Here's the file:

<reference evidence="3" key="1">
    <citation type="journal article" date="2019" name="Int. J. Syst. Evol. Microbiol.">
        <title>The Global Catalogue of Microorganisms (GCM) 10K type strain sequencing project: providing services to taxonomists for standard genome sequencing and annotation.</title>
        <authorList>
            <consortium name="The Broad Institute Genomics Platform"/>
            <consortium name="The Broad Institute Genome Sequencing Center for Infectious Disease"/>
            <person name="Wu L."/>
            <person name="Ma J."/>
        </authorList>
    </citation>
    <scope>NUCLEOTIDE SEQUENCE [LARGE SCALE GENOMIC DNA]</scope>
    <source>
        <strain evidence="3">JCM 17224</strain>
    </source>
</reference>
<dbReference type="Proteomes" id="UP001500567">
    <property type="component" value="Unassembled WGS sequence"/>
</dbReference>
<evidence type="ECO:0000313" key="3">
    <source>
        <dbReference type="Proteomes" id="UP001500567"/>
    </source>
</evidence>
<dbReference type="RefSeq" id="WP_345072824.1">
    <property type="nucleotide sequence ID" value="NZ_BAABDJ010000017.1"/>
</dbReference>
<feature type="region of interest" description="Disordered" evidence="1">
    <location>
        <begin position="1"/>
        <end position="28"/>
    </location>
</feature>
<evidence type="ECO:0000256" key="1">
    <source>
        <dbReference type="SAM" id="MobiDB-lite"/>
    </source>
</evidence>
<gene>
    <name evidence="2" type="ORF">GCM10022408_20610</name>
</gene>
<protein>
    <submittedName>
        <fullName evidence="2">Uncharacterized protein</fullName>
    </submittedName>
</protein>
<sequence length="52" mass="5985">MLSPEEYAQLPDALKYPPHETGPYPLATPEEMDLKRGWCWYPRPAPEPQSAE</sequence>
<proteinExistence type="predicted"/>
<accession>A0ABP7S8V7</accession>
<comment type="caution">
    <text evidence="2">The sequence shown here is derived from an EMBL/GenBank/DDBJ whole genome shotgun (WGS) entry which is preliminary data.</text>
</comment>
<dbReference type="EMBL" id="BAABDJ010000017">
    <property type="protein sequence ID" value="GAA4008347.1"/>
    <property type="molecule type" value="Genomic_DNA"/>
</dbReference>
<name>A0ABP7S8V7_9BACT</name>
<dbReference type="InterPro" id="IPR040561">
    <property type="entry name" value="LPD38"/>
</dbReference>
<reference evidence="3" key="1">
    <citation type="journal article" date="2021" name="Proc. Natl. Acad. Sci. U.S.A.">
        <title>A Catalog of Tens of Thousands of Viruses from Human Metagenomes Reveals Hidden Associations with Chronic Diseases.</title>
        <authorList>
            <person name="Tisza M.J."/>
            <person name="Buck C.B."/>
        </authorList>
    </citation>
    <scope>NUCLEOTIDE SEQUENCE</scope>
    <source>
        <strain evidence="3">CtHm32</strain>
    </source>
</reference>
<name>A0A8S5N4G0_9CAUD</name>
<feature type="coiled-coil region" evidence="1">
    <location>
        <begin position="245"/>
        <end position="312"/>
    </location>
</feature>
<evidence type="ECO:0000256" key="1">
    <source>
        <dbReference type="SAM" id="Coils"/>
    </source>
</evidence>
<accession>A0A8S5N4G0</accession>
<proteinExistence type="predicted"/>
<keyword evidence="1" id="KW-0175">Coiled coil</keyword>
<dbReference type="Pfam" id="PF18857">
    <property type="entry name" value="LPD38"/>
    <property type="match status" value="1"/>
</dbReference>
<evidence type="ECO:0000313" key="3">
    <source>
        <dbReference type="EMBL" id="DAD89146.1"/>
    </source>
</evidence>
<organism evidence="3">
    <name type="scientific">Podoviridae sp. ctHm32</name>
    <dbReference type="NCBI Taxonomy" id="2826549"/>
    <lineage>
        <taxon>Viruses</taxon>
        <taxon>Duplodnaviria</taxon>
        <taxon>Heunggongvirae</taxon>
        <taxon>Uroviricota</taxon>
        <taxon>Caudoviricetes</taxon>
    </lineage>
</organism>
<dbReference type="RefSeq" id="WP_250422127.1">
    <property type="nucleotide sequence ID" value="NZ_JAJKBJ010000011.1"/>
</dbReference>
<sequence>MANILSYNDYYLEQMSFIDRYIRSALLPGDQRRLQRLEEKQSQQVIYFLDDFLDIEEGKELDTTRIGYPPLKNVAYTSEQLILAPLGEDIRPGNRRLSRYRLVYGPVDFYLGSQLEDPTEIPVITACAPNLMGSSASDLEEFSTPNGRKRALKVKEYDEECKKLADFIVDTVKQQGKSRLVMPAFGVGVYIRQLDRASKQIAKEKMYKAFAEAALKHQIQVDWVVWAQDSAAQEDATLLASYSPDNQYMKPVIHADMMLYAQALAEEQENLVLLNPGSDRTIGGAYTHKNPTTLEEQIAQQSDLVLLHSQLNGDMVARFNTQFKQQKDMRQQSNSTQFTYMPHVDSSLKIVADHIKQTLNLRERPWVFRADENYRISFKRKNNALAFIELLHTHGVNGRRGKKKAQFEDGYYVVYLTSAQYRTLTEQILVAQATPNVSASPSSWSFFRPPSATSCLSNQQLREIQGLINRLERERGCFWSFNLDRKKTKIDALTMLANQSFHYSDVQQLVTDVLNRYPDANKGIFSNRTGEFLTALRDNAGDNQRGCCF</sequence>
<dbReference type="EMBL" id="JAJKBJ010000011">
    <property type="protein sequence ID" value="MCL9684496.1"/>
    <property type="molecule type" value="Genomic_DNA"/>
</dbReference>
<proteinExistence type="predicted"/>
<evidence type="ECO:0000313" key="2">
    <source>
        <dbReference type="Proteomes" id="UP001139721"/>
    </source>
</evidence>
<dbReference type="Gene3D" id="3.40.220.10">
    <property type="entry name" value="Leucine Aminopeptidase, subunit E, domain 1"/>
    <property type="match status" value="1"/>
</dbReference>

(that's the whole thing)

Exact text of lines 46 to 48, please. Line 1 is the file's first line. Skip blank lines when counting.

<sequence length="52" mass="5985">MLSPEEYAQLPDALKYPPHETGPYPLATPEEMDLKRGWCWYPRPAPEPQSAE</sequence>
<proteinExistence type="predicted"/>
<accession>A0ABP7S8V7</accession>